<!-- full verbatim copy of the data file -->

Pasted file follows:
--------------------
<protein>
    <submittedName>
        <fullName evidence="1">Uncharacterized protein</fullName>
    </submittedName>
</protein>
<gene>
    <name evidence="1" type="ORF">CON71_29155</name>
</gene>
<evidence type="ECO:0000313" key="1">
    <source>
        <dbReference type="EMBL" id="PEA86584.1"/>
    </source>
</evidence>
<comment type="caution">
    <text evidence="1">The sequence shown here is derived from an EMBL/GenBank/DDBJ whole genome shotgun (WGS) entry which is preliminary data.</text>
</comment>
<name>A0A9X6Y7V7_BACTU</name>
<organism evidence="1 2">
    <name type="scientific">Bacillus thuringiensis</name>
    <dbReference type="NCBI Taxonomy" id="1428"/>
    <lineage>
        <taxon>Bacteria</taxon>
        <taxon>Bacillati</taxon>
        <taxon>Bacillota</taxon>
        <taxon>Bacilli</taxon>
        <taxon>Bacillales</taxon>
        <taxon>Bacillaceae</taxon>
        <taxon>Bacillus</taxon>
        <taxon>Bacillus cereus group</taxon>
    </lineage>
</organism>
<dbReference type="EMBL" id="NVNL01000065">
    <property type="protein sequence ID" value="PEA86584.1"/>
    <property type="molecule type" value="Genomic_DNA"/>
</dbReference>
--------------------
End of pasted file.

<protein>
    <submittedName>
        <fullName evidence="1">Uncharacterized protein</fullName>
    </submittedName>
</protein>
<gene>
    <name evidence="1" type="ORF">CON71_29155</name>
</gene>
<evidence type="ECO:0000313" key="1">
    <source>
        <dbReference type="EMBL" id="PEA86584.1"/>
    </source>
</evidence>
<comment type="caution">
    <text evidence="1">The sequence shown here is derived from an EMBL/GenBank/DDBJ whole genome shotgun (WGS) entry which is preliminary data.</text>
</comment>
<name>A0A9X6Y7V7_BACTU</name>
<organism evidence="1 2">
    <name type="scientific">Bacillus thuringiensis</name>
    <dbReference type="NCBI Taxonomy" id="1428"/>
    <lineage>
        <taxon>Bacteria</taxon>
        <taxon>Bacillati</taxon>
        <taxon>Bacillota</taxon>
        <taxon>Bacilli</taxon>
        <taxon>Bacillales</taxon>
        <taxon>Bacillaceae</taxon>
        <taxon>Bacillus</taxon>
        <taxon>Bacillus cereus group</taxon>
    </lineage>
</organism>
<dbReference type="EMBL" id="NVNL01000065">
    <property type="protein sequence ID" value="PEA86584.1"/>
    <property type="molecule type" value="Genomic_DNA"/>
</dbReference>